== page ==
Differentiated Essentials Curriculum (DECs) has its own unique history. The practice of Nursing in Texas runs with a range of practice scale based on learning and training from the Licensed Vocational Nurse (LVN) to the doctoral trained and Registered Nurse (RN). The latter is attributed to the fact that demand for more nurses has been rising over the past few decades (Ferguson, 2007).
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Its premier history can be traced back from 2000 when the Board of Nurse Examiner directed the Advisory committee on Education to evaluate and improve the inventive competence manuscript on 20th January, 2000.
This committee formed a sub committee comprising of six nurses who would represent Diploma, ADN and BSN categories. They brought unique and positive contribution to the entire program (Vallano, 2008). They were chosen to bring such contributions to the committee.
The charged subcommittee met on 9th August, 2000 and begun their tasks as was earlier directed. They evaluated two important documents namely ‘Essentials of Baccalaureate Education’ as well as the ‘Educational Competencies for Graduates of Associate Degree Nursing Programs’.
Their findings were that the fourteen competencies in the original document were in the same line with these two documents. They also realized that nursing schools had already used the fourteen core competencies in various ways in a period of more than seven years. Besides, the schools had revised their course objectives and statements. In 2002, this revised document was approved and updated.
The purpose of DECs project was to offer new directions to nursing training programs for curriculum progress. This purpose played an important role in preparing graduates effectively in order to offer good, proficient and concerned care. The project was set to accomplish its purpose because nursing is widely known as a patient- oriented career (Sacks, 2003).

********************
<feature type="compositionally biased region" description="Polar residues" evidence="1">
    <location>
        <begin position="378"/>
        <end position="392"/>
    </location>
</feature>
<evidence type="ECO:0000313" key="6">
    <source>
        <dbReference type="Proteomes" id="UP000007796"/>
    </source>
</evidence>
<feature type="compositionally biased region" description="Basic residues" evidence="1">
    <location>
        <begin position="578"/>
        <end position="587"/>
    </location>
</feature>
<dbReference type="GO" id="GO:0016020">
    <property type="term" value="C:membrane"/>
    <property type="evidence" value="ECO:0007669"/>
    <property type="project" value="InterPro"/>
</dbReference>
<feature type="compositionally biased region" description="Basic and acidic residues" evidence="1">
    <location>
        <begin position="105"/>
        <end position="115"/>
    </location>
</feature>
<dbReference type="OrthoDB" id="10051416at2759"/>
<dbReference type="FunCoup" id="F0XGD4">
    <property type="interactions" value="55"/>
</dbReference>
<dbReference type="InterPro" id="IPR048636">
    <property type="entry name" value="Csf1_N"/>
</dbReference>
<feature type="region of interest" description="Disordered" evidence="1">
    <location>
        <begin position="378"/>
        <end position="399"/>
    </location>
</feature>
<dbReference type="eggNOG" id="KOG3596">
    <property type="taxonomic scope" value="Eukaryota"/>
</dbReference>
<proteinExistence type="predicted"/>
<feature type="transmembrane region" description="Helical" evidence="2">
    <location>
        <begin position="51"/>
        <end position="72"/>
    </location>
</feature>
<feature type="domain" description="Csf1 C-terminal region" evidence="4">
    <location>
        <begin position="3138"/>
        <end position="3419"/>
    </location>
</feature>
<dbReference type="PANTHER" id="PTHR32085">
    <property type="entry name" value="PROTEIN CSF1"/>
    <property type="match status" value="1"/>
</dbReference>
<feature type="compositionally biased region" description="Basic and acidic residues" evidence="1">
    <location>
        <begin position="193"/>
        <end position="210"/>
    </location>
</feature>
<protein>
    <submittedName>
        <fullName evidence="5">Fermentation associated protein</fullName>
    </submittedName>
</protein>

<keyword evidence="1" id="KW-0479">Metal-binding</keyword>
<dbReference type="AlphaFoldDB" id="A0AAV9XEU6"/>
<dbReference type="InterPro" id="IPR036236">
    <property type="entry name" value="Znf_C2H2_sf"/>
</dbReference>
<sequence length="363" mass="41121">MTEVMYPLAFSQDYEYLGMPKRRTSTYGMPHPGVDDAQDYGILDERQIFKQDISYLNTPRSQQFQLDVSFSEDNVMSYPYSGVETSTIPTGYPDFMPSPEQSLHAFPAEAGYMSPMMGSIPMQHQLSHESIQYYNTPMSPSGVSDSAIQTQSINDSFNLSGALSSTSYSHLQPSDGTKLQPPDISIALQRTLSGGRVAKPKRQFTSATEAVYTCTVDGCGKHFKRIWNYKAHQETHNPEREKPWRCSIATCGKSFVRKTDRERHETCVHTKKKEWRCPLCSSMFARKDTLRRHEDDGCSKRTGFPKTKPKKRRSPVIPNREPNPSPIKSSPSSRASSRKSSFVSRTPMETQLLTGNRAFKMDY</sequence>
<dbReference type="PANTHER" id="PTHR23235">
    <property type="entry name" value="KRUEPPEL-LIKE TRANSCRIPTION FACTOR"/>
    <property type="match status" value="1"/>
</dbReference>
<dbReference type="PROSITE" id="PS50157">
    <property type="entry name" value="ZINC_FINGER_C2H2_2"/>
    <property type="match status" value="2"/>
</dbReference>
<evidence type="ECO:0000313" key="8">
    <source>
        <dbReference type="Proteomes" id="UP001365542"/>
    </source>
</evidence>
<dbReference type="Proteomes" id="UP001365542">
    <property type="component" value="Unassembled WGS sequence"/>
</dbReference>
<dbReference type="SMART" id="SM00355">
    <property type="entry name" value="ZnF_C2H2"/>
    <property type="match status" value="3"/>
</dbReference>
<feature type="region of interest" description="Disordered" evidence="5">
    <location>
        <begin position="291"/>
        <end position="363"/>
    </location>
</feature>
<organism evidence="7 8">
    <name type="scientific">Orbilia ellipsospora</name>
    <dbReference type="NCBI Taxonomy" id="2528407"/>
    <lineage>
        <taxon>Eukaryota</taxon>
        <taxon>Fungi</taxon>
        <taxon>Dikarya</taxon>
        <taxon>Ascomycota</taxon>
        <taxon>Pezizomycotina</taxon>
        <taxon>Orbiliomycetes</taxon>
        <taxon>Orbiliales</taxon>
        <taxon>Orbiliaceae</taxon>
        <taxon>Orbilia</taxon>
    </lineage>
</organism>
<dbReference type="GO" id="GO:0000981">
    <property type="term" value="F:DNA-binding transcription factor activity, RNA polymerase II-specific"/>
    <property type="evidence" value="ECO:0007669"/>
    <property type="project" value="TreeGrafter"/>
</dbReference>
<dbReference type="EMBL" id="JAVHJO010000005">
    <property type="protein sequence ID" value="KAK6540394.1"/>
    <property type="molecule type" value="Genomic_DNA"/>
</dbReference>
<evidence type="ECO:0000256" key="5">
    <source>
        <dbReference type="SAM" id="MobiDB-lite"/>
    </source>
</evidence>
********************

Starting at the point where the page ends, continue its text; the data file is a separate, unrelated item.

Besides, the project was slated to run from 2000 to 2010 when the executive gave their updated report. In addition, the personnel competencies involved in this Nursing Workshop included Member of the Profession, Provider of Patient-Centered Care, Patient Safety Advocate and Member of the Health Care Team. These premises provide good management in individual’s efforts (Rigolosi, 2005).
The project is currently organized in such a way that there is clear cut difference of what goes on there. It has evaluated all the nursing programs for efficiency. Its current status is working as a bridge and has helped many nurses to realize that nursing is more of a service industry (Turner, 2007).
Its management system is undoubtedly good since it has moved from strategic planning to the level of implementations and proper supervision of its organizational details. The project will be implemented by following the set down procedures and practice in all levels.
It is not enough to put in place strategic planning without a comprehensive implementation phase. Good management usually practices constant and complete responsibility to implement its plans and objectives (Zimmermann, 2002).
On a final note, it is also profound to note that this project has personally and positively impacted me as a future nursing educator in Texas.
Ferguson, J.G. (2007). What Can I Do Now? Nursing. New York: InfoBase Publishing.
Rigolosi, E. (2005). Management and Leadership in Nursing. New York: Springer Publishing Company, Inc.
Sacks, T. (2003). Careers in Nursing. New York: The McGraw-Hills Companies Inc.
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Turner, S. (2007). The Nursing Career Planning Guide. Ontario: Jones and Bartlett Publishers.
Vallano, A. (2008). Your Career in Nursing: Manage Your Future in the Changing World of Healthcare. New York: Kaplan Publishing.
Zimmermann, P. (2002). Nursing Management Secrets. Philadelphia: Hanley & Belfus, Inc.